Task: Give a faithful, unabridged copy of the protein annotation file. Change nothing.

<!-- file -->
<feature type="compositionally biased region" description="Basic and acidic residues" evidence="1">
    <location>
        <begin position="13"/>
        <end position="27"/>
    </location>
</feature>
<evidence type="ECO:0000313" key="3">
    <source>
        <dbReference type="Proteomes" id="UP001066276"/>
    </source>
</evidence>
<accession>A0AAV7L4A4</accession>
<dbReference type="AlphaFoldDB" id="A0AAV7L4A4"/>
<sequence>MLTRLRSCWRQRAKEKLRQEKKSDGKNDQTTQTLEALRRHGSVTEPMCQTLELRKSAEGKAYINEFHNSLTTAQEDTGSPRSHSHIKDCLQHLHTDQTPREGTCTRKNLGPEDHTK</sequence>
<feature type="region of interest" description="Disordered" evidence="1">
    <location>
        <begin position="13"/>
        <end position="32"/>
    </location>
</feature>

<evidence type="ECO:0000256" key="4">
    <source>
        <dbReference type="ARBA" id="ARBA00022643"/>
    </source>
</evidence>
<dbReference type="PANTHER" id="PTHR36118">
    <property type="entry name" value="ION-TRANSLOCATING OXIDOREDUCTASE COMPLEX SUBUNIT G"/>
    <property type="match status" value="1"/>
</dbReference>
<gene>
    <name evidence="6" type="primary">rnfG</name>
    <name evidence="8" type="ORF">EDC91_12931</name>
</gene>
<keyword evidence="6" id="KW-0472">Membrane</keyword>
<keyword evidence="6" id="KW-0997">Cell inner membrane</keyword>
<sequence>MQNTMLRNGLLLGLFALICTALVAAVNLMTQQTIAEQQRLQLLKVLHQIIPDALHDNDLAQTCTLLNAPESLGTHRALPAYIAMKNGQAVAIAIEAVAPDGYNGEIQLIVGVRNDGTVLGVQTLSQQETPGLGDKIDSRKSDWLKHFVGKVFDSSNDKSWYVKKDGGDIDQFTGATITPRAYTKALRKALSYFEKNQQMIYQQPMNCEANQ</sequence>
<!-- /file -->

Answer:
<feature type="compositionally biased region" description="Basic and acidic residues" evidence="1">
    <location>
        <begin position="13"/>
        <end position="27"/>
    </location>
</feature>
<evidence type="ECO:0000313" key="3">
    <source>
        <dbReference type="Proteomes" id="UP001066276"/>
    </source>
</evidence>
<accession>A0AAV7L4A4</accession>
<dbReference type="AlphaFoldDB" id="A0AAV7L4A4"/>
<sequence>MLTRLRSCWRQRAKEKLRQEKKSDGKNDQTTQTLEALRRHGSVTEPMCQTLELRKSAEGKAYINEFHNSLTTAQEDTGSPRSHSHIKDCLQHLHTDQTPREGTCTRKNLGPEDHTK</sequence>
<feature type="region of interest" description="Disordered" evidence="1">
    <location>
        <begin position="13"/>
        <end position="32"/>
    </location>
</feature>

<evidence type="ECO:0000256" key="4">
    <source>
        <dbReference type="ARBA" id="ARBA00022643"/>
    </source>
</evidence>
<dbReference type="PANTHER" id="PTHR36118">
    <property type="entry name" value="ION-TRANSLOCATING OXIDOREDUCTASE COMPLEX SUBUNIT G"/>
    <property type="match status" value="1"/>
</dbReference>
<gene>
    <name evidence="6" type="primary">rnfG</name>
    <name evidence="8" type="ORF">EDC91_12931</name>
</gene>
<keyword evidence="6" id="KW-0472">Membrane</keyword>
<keyword evidence="6" id="KW-0997">Cell inner membrane</keyword>
<sequence>MQNTMLRNGLLLGLFALICTALVAAVNLMTQQTIAEQQRLQLLKVLHQIIPDALHDNDLAQTCTLLNAPESLGTHRALPAYIAMKNGQAVAIAIEAVAPDGYNGEIQLIVGVRNDGTVLGVQTLSQQETPGLGDKIDSRKSDWLKHFVGKVFDSSNDKSWYVKKDGGDIDQFTGATITPRAYTKALRKALSYFEKNQQMIYQQPMNCEANQ</sequence>